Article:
Though I am persuaded that it was the human form which most occupied Kessler’s creative interest, I was equally impressed by her handling of landscape. If it was to the human condition that her heart and mind were drawn, I have little doubt that the lure of the natural world also carved its own place in her soul. A large landscape in oil — a gnarled tree standing before four distinct planes of color (green, gold, green, brown, respectively) with snatches of the sky glimpsed through its tightly-leaved and green-drenched branches — is compelling in both its composition and in its impact on the eye. Perhaps because it is “local” in feeling — namely, what appears to be a typical “Woodstock Scene”, this painting (as well as some of the small landscape drawings) is more authoritative than the two watercolors that are most likely Bahamian scenes — tropical locales that seem not to have penetrated her consciousness as deeply as have Woodstock’s natural surroundings.

Aside from individual works, one is struck by Kessler’s range — not only in terms of size, mediums, color handling, and motifs — but one must also admit, in degrees of technical expertise. Of course, we have no means of knowing which of these works were considered as “finished” — if indeed, any of them were ever intended to be put on public view. The fact remains, however, that several seem to be “works-in-progress”, little more than exploratory forays at “getting one’s ideas down” before they flit away into oblivion. Several are monochromatic and/or monolithic; others a medley of Matissean color and texture — as if the artist has still to decide what each completed work was destined to look like. Others seem to be applied in a hurried fashion — as if the artist knew how limited her time was and how important it was to get a statement — some statement — down on canvas before it was too late or, perhaps, was just an attempt to get at essence before it “gelled” too quickly into form. One is left with the feeling that it is precisely the artist’s knowledge of her own mortality that lies behind not only what comes across as haste, but also compelled her to jump from instructor to instructor, as if her need to determine her vision, her intent, her expression, necessitated not being ensnared by anyone “other.” Whether or not we can leap so far into conjecture, it seems to me almost certain that her consciousness of her pending death acutely sensitized and shaped the underlying humanism common in her figural work.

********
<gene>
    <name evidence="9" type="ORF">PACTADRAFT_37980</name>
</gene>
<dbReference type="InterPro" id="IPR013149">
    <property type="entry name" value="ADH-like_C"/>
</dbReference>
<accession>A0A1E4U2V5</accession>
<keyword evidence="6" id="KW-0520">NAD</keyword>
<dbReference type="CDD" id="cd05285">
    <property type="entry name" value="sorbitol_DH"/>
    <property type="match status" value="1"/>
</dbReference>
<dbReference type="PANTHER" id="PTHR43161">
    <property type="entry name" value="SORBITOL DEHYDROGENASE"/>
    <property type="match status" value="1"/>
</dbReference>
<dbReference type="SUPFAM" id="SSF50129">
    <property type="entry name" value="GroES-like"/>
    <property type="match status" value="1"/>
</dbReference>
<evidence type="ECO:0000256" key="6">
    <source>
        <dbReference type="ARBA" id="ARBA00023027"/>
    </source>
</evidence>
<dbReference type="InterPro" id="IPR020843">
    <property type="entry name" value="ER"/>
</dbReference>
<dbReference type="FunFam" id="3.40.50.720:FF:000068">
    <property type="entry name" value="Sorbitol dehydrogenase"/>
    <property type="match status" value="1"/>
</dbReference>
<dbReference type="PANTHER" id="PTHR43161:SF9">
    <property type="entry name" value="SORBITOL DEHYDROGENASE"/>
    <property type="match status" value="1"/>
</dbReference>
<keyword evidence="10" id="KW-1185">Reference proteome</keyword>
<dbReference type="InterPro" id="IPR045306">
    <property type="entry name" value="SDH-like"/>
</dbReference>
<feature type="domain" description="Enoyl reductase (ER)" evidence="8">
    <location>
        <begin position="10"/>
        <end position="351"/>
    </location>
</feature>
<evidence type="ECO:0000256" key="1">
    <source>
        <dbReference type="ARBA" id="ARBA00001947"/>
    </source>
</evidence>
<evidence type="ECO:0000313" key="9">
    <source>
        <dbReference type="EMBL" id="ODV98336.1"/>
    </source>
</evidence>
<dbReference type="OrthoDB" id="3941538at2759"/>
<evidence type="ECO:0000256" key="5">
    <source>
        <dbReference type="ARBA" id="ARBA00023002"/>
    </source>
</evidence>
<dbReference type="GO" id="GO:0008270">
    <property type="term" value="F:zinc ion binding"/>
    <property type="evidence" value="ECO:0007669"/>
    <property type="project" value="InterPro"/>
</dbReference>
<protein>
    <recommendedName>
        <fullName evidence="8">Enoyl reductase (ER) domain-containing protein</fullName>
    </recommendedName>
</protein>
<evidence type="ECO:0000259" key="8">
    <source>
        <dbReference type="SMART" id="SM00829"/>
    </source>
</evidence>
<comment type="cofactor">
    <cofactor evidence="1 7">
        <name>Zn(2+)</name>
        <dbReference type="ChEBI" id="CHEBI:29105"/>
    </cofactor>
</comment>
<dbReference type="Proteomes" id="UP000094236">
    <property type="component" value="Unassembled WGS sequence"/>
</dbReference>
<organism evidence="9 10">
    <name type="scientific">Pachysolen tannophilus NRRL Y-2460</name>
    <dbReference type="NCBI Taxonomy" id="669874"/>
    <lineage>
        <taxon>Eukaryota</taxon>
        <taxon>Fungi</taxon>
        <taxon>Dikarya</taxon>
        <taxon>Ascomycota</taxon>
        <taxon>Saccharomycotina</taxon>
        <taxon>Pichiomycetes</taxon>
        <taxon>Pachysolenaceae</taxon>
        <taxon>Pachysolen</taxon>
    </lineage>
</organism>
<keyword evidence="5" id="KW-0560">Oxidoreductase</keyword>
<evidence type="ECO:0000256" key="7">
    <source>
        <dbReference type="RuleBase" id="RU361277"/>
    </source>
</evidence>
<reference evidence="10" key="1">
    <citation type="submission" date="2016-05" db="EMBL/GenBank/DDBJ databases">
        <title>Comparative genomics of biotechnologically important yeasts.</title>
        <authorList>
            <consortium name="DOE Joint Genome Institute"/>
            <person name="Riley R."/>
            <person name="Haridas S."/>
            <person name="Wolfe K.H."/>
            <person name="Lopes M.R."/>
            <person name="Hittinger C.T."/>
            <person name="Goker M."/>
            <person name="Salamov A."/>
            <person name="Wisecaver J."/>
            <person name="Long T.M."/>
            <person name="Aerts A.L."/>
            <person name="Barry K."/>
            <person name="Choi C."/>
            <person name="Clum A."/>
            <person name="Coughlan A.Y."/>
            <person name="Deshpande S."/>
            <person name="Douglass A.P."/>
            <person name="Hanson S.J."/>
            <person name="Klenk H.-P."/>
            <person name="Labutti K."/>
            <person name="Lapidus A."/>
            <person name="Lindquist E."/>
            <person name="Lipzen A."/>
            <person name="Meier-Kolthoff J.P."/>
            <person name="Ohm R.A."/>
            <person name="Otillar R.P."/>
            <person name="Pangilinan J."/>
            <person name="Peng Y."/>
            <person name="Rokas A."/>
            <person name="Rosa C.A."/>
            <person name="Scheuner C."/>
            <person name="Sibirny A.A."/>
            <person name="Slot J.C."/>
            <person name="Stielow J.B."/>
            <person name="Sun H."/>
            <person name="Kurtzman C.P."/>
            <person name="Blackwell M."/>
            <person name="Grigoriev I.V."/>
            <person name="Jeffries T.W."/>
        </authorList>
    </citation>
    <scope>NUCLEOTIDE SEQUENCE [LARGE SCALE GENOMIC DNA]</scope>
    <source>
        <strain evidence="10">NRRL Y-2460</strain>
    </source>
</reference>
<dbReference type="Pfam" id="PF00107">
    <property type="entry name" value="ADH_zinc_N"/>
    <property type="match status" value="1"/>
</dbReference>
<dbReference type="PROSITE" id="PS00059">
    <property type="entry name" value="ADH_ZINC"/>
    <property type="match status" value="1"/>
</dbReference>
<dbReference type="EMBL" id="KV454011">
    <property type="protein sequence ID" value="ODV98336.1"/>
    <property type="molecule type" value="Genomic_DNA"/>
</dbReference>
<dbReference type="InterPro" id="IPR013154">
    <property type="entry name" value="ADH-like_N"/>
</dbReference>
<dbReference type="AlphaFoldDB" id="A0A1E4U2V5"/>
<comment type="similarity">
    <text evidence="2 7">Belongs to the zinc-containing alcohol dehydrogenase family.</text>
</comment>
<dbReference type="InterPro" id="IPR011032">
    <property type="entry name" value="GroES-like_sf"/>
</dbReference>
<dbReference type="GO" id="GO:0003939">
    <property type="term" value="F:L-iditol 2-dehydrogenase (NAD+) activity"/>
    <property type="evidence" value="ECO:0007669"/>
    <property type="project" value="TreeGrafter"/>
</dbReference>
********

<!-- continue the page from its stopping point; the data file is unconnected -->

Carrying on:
I applaud Mery Rosado for her willingness to give over her gallery space to an artist that is “unknown” in much more than our usual understanding of that term — it most surely underlines her genuine wish to support the arts. This is a show that deserves a visit — edifying and visually pleasing on more than one level. In a sense, it reveals the artist herself as a “work-in-progress”, allowing us a glimpse — if not into her mind — at least into a facsimile of her working studio.

You won’t be disappointed — and, while you’re there satisfying your visual appetite, tempt yourself further by glancing at Mezzaluna’s gustatory Latino delights — the food won’t disappoint either.

“Audrey Dick Kessler” (thru Jul 14): Café Mezzaluna Bistro Latino and Gallery, 626 Rte 212, Saugerties, NY (845) 246-5306

Art Times Homepage